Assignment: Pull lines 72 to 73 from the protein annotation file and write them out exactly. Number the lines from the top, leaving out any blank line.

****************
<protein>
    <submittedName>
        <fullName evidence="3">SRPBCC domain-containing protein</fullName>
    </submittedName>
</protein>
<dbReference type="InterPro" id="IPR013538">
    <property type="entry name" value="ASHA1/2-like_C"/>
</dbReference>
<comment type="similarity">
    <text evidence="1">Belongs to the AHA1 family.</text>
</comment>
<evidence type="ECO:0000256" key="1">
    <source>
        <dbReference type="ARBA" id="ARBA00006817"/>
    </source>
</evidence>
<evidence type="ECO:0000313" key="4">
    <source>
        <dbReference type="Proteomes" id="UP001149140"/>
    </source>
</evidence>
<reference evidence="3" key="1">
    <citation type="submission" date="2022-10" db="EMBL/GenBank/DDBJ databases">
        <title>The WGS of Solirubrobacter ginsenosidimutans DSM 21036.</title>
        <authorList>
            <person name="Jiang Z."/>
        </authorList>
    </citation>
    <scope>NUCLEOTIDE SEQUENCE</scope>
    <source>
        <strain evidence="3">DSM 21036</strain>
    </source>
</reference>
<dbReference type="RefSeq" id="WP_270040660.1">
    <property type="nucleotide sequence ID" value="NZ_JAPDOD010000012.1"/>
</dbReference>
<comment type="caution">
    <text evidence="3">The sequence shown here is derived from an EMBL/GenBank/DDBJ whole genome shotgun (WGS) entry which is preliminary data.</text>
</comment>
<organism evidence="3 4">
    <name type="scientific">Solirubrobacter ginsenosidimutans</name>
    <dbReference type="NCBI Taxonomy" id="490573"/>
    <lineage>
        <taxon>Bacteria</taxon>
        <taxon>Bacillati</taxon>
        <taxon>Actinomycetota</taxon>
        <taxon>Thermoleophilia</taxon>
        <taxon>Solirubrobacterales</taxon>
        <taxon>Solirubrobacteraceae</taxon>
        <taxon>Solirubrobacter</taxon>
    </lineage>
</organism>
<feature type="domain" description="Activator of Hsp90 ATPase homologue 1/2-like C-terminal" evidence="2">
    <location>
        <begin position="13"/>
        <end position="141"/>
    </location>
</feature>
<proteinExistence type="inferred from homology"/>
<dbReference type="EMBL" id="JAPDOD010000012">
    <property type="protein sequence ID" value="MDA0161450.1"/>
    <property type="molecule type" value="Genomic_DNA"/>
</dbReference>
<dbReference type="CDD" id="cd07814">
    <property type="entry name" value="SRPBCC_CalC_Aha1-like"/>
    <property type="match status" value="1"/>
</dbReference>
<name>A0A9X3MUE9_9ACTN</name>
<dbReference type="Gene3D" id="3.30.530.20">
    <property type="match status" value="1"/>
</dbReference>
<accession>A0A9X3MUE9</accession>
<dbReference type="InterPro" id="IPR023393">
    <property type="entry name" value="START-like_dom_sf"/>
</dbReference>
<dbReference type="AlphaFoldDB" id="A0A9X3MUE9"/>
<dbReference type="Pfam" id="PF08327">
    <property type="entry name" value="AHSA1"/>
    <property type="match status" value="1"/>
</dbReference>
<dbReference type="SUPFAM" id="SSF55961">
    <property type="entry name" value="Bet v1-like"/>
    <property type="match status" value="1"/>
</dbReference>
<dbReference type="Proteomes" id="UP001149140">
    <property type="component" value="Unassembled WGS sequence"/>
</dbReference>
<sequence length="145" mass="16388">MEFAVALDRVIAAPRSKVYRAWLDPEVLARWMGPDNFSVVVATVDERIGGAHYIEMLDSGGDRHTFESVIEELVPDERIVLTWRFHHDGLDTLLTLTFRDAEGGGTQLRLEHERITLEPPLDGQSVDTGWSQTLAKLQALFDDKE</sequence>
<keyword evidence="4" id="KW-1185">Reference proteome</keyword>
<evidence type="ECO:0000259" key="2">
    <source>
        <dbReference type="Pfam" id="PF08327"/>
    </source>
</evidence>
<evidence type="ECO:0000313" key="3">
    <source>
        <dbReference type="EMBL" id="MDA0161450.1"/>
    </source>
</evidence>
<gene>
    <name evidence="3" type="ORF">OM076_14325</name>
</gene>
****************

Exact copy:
<accession>A0A9X3MUE9</accession>
<dbReference type="InterPro" id="IPR023393">